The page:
Bernie Taft and 1968: Tanks in Prague, Turmoil in Australian Universities
The Forum Theatre 153, Level 1
T: 03 8344 6848
In August 1968, the Soviet Union sent troops into Czechoslovakia to end the liberalising regime of Alexander Dubcek; the incident and its aftermath became known as the Prague Spring. The events in the Soviet bloc were part of an international wave of uprisings and movements throughout 1968 that would have a profound impact on the Australian Left. The Communist Party of Australia was one of the few in the international movement to publicly condemn the Soviet action. CPA leader Bernie Taft knew Dubcek personally and was instrumental in convincing the Party to take such a stand.
On the 50th anniversary of the Prague Spring, the University of Melbourne Archives is pleased to announce the opening of the Bernie Taft collection. The collection contains over 100 boxes ranging from the 1950s-1990s, comprising correspondence, personal notes, movement documents and much more. It will be one of the most significant collections on the history of the Australian Left to become available for research in recent years.
To mark these events, the University of Melbourne Archives and the School of Historical and Philosophical Studies will be hosting a free public symposium looking at the legacy of 1968, Bernie Taft and other political collections held in the Archives.
The symposium coincides with the Melbourne launch of the Routledge Studies in Radical History and Politics edition, The Far Left in Australia Since 1945 edited by Jon Piccini, Evan Smith and Matthew Worley. The launch will be held at the Ian Potter Museum of Art, which will be showing the State of the Union exhibition.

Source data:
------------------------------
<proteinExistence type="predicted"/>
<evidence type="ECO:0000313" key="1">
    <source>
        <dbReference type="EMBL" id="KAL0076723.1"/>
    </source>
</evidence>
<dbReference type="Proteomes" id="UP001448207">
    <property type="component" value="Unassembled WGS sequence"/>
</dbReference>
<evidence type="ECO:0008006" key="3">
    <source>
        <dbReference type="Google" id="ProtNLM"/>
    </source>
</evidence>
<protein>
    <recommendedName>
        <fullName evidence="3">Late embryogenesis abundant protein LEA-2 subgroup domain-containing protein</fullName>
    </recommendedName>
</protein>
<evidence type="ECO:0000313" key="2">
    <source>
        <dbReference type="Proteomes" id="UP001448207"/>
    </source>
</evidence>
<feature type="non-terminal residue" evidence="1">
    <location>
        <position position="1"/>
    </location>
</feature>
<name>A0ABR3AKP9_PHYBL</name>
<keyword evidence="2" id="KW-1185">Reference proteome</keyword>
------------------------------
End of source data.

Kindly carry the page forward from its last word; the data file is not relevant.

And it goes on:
Ms Katie Wood, Archivist - Access and Outreach Team
Ms Katie Wood
Archivist - Access and Outreach Team
University of Melbourne Archives
Katie Wood works as an Archivist at the University of Melbourne Archives, as part of the Access and Outreach Team. She is a PhD student at La Trobe University, investigating the history of women in the metal trades as part of an ARCHfunded project "Breaking Down Tradition: Women in maledominated work, 18402000".
Mr Max Ogden
A lifelong labour movement activist and union official, including at the ACTU, Max Ogden spent 25 years in the Communist Party, much of that time in the state and national leadership.
Mr Ken Mansell, Historian
Mr Ken Mansell
Victorian Historian Ken Mansell has an MA in History from the University of Melbourne.
Ms Jane Beattie, Assistant Archivist - Access and Outreach Team
Ms Jane Beattie
Assistant Archivist - Access and Outreach Team
University of Melbourne Archives
Jane Beattie works as an Assistant Archivist at the University of Melbourne Archives, as part of the Access and Outreach Team and has a background in secondary school teaching.